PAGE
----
May warns ‘Brexit won’t happen without compromise on both sides’

May warns ‘Brexit won’t happen without compromise on both sides’

Theresa May warns ‘Brexit won’t happen without compromise on both sides’ as she addresses the nation in a cosy video chat as she faces a backlash over talks with LabourIn a video message recorded sitting on a sofa, Theresa May said delivering Brexit would mean ‘compromise on both sides’Facing criticism for reaching out to Corbyn,…

 

Theresa May warns ‘Brexit won’t happen without compromise on both sides’ as she addresses the nation in a cosy video chat as she faces a backlash over talks with Labour

  • In a video message recorded sitting on a sofa, Theresa May said delivering Brexit would mean ‘compromise on both sides’
  • Facing criticism for reaching out to Corbyn, she said: ‘I think often that members of the public want to see their politicians working together more often.’
  • The Prime Minister adopted an uncharacteristically casual tone in the video, using contractions and colloquialisms

The Prime Minister has announced her intention to find a compromise in cross-party talks on Brexit, in a video message delivered in the manner of a fireside chat.

Sitting back with one arm resting on the arm of a sofa, and speaking directly to camera, Theresa May used a colloquial tone to tell voters she disagreed with Labour but claimed on Brexit the two sides agreed on ‘ending free movement, ensuring we leave with a good deal, protecting jobs, protecting security.’

Her comments came Jacob Rees-Mogg called Mr Corbyn’s inclusion in talks ‘a mistake’ this morning and Commons Leader Andrea Leadsom said the Tories were working with him ‘through gritted teeth’.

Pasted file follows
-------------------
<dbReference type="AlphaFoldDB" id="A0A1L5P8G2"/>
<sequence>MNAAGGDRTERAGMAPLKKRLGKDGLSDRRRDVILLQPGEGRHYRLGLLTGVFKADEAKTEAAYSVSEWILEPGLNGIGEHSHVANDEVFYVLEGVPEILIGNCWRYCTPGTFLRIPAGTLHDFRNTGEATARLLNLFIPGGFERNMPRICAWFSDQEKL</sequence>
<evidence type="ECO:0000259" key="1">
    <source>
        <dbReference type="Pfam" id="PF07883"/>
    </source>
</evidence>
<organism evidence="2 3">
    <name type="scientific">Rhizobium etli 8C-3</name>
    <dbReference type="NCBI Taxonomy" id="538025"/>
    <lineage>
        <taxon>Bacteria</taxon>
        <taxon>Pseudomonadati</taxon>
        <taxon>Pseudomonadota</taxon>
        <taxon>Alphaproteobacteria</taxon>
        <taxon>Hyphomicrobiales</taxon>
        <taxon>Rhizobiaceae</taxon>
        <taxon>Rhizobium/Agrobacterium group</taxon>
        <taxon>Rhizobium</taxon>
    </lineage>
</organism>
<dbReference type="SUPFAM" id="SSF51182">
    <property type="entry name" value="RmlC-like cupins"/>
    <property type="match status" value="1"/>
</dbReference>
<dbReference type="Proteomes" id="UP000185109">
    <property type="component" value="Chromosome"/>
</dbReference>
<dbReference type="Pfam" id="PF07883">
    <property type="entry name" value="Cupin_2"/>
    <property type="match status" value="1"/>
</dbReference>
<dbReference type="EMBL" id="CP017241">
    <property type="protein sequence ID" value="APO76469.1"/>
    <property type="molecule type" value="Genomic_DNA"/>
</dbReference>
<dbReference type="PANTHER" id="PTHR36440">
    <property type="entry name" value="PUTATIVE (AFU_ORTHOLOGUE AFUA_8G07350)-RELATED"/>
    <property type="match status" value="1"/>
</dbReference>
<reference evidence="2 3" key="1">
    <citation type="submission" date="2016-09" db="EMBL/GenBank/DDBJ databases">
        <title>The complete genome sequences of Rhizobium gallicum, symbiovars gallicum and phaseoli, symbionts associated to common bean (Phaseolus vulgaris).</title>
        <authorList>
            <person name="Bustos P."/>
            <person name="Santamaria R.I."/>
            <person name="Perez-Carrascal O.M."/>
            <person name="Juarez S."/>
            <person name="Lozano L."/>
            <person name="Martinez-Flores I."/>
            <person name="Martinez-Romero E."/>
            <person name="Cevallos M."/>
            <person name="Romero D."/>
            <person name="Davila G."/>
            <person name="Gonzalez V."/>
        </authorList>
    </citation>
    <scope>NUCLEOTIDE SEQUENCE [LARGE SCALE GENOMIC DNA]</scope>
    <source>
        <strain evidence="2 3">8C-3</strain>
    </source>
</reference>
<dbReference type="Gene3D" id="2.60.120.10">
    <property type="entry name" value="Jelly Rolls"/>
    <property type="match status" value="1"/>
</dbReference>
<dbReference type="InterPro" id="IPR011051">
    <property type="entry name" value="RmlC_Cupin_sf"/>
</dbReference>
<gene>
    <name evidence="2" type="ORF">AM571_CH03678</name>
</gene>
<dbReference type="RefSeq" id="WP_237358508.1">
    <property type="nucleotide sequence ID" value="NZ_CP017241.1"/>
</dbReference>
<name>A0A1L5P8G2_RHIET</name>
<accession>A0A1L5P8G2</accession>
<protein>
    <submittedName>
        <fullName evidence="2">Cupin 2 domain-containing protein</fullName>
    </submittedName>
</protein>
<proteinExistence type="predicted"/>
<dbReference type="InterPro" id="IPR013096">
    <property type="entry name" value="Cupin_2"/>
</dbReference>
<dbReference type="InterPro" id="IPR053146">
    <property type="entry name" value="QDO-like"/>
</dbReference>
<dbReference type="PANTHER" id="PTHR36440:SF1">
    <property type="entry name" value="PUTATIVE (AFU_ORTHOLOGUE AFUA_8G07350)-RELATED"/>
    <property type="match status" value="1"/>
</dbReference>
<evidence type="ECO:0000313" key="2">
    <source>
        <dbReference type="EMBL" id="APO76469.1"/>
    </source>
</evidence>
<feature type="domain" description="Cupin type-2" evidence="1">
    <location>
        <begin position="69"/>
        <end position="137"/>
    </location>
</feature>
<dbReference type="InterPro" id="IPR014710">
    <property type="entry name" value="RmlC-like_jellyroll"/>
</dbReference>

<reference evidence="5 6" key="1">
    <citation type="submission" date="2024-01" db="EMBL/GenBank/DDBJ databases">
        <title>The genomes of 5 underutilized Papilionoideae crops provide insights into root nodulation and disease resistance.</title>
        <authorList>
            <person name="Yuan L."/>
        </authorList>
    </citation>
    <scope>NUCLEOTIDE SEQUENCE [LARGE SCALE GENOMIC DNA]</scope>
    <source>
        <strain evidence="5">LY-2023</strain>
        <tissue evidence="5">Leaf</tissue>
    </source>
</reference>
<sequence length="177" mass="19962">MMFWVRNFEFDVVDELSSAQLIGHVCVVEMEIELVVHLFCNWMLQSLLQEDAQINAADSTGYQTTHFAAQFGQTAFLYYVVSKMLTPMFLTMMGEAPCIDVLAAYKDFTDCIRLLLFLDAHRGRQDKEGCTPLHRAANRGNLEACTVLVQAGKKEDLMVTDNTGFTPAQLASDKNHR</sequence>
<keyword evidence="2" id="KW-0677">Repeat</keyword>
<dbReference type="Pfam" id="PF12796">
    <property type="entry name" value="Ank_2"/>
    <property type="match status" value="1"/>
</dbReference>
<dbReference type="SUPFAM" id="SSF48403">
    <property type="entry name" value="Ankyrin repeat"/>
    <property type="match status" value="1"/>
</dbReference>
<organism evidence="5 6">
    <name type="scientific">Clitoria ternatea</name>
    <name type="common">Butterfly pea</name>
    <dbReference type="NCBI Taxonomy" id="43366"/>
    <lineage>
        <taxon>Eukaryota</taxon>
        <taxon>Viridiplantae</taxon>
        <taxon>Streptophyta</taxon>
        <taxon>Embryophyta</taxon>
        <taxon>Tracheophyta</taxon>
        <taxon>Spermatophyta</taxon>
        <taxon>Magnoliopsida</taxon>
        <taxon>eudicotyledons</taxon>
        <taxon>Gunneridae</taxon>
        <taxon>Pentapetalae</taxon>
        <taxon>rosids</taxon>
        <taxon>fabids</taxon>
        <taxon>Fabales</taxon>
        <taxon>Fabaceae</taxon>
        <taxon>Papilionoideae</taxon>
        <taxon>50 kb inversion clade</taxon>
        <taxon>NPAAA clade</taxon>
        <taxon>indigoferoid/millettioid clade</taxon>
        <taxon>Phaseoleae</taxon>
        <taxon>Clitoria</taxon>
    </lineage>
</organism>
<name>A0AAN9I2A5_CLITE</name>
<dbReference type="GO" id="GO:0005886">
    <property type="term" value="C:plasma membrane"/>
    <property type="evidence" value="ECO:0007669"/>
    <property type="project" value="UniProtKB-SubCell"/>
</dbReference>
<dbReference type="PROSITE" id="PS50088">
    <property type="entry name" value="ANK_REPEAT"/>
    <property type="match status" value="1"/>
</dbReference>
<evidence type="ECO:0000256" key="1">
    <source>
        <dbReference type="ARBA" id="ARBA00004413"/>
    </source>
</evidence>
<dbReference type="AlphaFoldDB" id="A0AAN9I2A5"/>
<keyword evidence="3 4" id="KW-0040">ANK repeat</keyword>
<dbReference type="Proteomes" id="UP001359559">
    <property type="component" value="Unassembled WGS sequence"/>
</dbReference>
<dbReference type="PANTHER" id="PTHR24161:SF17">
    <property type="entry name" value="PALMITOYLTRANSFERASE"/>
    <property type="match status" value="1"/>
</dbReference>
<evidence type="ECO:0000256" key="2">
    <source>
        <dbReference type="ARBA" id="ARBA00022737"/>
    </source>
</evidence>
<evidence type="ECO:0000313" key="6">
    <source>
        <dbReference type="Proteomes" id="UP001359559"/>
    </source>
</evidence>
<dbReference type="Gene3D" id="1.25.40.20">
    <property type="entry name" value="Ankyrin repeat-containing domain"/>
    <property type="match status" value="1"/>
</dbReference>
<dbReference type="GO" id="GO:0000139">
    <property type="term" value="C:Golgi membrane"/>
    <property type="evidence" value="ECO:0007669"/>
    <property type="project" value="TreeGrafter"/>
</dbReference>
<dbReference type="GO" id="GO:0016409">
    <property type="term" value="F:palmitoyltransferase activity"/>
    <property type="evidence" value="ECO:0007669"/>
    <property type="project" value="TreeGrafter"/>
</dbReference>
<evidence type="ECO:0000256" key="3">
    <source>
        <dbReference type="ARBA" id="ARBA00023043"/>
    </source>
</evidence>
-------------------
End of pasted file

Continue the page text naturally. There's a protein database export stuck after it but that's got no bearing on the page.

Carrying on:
With a note of laughter injected into her delivery, Mrs May said: ‘It’ll mean compromise on both sides, but I believe that delivering Brexit is the most important thing for us.’

Despite having been heavily criticised for two years for refusing to include other parties in the Brexit process, Mrs May added: ‘And when you think about it, people didn’t vote on party lines, when it came to the Brexit referendum, and you know I think often that members of the public want to see their politicians working together more often.’

In the video message filmed at her Chequers country retreat, the Prime Minister said: ‘Over the last few days, people have been asking me what on earth’s been happening with Brexit.

‘And I can understand that, because after all it’s nearly three years since people voted in the referendum, for the UK to leave the European Union.

‘Well where we’re at is that the government negotiated a deal with the EU, and my preference was for that deal to be passed by Parliament and we could leave the EU on that basis.

But Parliament’s now rejected that deal three times, and right now as things stand, I can’t see them accepting it.

The Prime Minister adopted an uncharacteristically casual tone in the video, using contractions and colloquialisms as she said cross-party talks would require compromise

‘But at the same time Parliament has also said that they don’t want us to leave without a deal. – with no deal.

‘Indeed this very week Parliament’s been legislating to block no deal.

‘So the choice that lies ahead of us is either leaving the European Union with a deal, or not leaving at all.

‘Now I think, the Government thinks, we absolutely must leave the European Union., We must deliver Brexit.